When I was growing up, my family “work duty” at home before dinner was to pick vegetables from the garden, rinse, and then chop them for inclusion in the evening meal. My mother’s idea of “fast food” was using canned tomatoes to make pasta sauce rather than fresh tomatoes. Her definition of dessert was fresh fruit and cheese. Breakfast was always oatmeal, which she made for us before she went off to work in the clothing mills in Lawrence. Dinners were typically beans mixed with fresh pasta (my grandmother made it almost daily), olives, freshly-grated cheese, an enormous salad and a small piece of meat, fish or chicken a few times a week. In other words, a deliciously-prepared fresh meal Mediterranean style. And, of course, I liked none of it.
As a typical adolescent, I wanted to find my own way in the world. I hated all “their” food. I thought the pasta was “gross” — I preferred the kind that came from a box. I thought the peaches that grew on our backyard tree were “boring” — I wanted those shiny, sicky-sweet canned peaches. And the oatmeal — how I complained about that oatmeal! I wanted and consumed as frequently as possible (brace yourself) sugary, artificially-colored, marshmallow-laden varieties in a box, the kind that made the milk turn pink or blue or green. And when I complained about doing my Latin homework, she would say “I don’t want you to MARRY your Latin teacher, I simply want you to do your homework — now!”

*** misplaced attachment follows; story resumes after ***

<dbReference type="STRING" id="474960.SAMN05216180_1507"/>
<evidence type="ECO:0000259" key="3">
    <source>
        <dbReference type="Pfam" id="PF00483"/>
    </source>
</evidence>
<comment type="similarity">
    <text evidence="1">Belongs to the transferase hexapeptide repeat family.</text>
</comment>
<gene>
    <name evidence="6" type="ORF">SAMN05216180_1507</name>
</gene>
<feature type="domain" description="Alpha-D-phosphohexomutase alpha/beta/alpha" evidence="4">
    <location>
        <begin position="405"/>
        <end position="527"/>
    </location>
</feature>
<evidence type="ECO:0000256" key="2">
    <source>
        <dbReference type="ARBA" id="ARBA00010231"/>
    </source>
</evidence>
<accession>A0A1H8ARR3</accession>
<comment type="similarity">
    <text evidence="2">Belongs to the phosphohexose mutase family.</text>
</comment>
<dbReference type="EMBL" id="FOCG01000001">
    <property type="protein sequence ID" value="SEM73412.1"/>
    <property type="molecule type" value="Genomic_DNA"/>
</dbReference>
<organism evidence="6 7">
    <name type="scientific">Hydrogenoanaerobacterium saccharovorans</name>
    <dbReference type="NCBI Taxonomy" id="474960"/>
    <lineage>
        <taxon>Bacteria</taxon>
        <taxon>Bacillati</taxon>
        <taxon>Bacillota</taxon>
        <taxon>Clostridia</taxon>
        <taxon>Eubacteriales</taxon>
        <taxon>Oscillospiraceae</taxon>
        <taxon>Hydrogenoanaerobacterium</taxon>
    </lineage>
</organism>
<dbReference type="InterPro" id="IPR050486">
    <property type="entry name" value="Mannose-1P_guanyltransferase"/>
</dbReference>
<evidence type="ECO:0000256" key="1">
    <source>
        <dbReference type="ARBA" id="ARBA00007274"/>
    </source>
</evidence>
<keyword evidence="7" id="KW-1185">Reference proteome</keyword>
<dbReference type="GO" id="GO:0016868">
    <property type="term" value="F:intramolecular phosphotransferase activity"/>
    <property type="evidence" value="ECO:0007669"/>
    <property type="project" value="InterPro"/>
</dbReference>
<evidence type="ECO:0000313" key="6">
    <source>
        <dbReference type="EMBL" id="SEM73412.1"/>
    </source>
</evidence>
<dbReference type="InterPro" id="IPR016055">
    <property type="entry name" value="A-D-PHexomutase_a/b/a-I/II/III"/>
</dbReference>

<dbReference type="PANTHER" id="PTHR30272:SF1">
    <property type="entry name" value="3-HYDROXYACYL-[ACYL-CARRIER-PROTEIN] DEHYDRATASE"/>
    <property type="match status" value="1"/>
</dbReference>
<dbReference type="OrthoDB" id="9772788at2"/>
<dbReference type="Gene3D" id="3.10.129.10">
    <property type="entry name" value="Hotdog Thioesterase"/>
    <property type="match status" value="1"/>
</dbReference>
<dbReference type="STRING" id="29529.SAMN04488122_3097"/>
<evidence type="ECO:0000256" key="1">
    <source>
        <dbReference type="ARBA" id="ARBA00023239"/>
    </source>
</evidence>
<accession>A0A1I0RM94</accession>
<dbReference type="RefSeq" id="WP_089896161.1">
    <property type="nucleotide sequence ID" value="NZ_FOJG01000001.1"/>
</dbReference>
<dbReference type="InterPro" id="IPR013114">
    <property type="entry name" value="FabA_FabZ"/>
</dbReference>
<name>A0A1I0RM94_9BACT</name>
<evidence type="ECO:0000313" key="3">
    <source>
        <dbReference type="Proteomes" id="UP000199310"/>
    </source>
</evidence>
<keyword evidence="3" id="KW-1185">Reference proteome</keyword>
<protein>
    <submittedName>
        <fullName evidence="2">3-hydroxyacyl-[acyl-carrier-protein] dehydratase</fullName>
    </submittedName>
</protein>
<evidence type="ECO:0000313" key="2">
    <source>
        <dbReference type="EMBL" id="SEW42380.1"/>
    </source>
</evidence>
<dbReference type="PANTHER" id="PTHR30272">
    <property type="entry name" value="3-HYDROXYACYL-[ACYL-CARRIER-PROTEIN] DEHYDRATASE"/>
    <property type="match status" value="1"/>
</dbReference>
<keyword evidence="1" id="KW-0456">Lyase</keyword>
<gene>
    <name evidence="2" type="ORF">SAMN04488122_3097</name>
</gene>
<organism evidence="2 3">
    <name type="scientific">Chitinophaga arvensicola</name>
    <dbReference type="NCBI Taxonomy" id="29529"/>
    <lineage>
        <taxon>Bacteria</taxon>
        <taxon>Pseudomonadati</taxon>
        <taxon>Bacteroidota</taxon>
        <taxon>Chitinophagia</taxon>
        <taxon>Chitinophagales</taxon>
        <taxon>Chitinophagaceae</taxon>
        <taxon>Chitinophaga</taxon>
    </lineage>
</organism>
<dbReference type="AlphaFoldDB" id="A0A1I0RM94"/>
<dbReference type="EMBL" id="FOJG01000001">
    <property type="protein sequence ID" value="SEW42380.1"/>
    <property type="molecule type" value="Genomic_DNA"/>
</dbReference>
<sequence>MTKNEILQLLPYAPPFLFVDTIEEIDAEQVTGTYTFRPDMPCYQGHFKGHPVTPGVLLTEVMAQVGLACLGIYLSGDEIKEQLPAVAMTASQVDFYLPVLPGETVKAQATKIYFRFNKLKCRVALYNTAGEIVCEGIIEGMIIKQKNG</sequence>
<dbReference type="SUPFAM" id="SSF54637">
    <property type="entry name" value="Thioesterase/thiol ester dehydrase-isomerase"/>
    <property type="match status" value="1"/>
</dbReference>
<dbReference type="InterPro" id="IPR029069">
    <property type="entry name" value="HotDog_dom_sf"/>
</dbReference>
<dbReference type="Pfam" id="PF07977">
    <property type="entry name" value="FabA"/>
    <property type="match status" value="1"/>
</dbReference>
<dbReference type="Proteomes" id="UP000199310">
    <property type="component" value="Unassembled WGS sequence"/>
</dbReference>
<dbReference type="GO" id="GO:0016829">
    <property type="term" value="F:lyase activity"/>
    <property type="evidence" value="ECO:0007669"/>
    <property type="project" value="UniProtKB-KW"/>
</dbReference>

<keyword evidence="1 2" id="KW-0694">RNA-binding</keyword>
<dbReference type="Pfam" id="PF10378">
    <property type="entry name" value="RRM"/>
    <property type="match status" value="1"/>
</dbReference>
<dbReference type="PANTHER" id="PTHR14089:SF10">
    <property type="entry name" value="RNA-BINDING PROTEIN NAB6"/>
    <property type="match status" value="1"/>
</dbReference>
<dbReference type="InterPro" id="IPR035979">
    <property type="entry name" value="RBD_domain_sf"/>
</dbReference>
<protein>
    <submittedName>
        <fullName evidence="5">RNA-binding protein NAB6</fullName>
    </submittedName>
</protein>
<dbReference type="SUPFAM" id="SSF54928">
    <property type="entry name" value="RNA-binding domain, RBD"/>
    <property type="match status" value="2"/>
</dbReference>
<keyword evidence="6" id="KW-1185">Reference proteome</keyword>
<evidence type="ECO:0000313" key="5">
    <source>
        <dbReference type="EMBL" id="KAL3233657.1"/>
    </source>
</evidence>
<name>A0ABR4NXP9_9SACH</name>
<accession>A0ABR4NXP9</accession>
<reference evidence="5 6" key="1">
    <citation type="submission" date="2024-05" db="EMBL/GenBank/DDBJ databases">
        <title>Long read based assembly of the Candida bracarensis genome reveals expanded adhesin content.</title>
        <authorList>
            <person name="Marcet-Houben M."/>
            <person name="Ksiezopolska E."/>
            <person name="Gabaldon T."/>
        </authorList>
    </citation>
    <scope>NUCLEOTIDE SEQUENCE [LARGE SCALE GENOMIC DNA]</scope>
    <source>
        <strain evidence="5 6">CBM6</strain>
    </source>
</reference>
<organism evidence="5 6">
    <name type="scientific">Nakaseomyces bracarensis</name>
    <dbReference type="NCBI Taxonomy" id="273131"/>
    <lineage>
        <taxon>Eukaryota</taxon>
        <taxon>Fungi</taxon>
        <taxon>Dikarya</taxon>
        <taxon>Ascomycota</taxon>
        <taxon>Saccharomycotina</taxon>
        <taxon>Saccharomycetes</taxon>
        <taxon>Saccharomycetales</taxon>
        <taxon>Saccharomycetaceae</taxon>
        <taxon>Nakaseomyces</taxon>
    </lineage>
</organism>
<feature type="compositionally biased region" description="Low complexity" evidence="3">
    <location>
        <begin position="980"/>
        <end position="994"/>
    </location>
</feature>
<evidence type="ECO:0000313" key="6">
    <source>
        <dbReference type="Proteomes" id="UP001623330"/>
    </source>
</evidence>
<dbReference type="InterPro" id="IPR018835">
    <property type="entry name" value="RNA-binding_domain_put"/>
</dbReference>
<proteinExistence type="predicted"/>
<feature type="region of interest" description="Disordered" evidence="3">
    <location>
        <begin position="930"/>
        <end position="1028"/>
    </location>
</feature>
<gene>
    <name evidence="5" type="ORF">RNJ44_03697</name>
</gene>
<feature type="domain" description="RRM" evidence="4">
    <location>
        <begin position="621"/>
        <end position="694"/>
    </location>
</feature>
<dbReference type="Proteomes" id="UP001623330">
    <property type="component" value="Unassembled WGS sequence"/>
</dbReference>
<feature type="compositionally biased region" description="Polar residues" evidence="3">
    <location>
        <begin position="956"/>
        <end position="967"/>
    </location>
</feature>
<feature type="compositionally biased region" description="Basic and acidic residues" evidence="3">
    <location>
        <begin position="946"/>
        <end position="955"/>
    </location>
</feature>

As I progressed through the curricula for my degrees in nutrition, it became apparent that I had been profoundly foolish. One day in a graduate school research class, we discussed the “selective cholesterol-lowering effect of oat bran.” I was routinely eating oatmeal by then, as well as ALL the foods I had shunned back in my misspent youth, but I still felt that inevitable pang of guilt. My forward-thinking mother had passed away years before I “saw the light”, so she never had the chance to say “I told you so.”
But she DID tell me. And all these years and so many lessons later, I fully confess that I wish I’d listened to her. And when I married a (P.A.) Latin teacher, I could hear her laughing from somewhere in the great beyond. So as you begin a new school year, don’t be surprised if one day you ask yourself if you should have listened to your mother.
Happy new school year!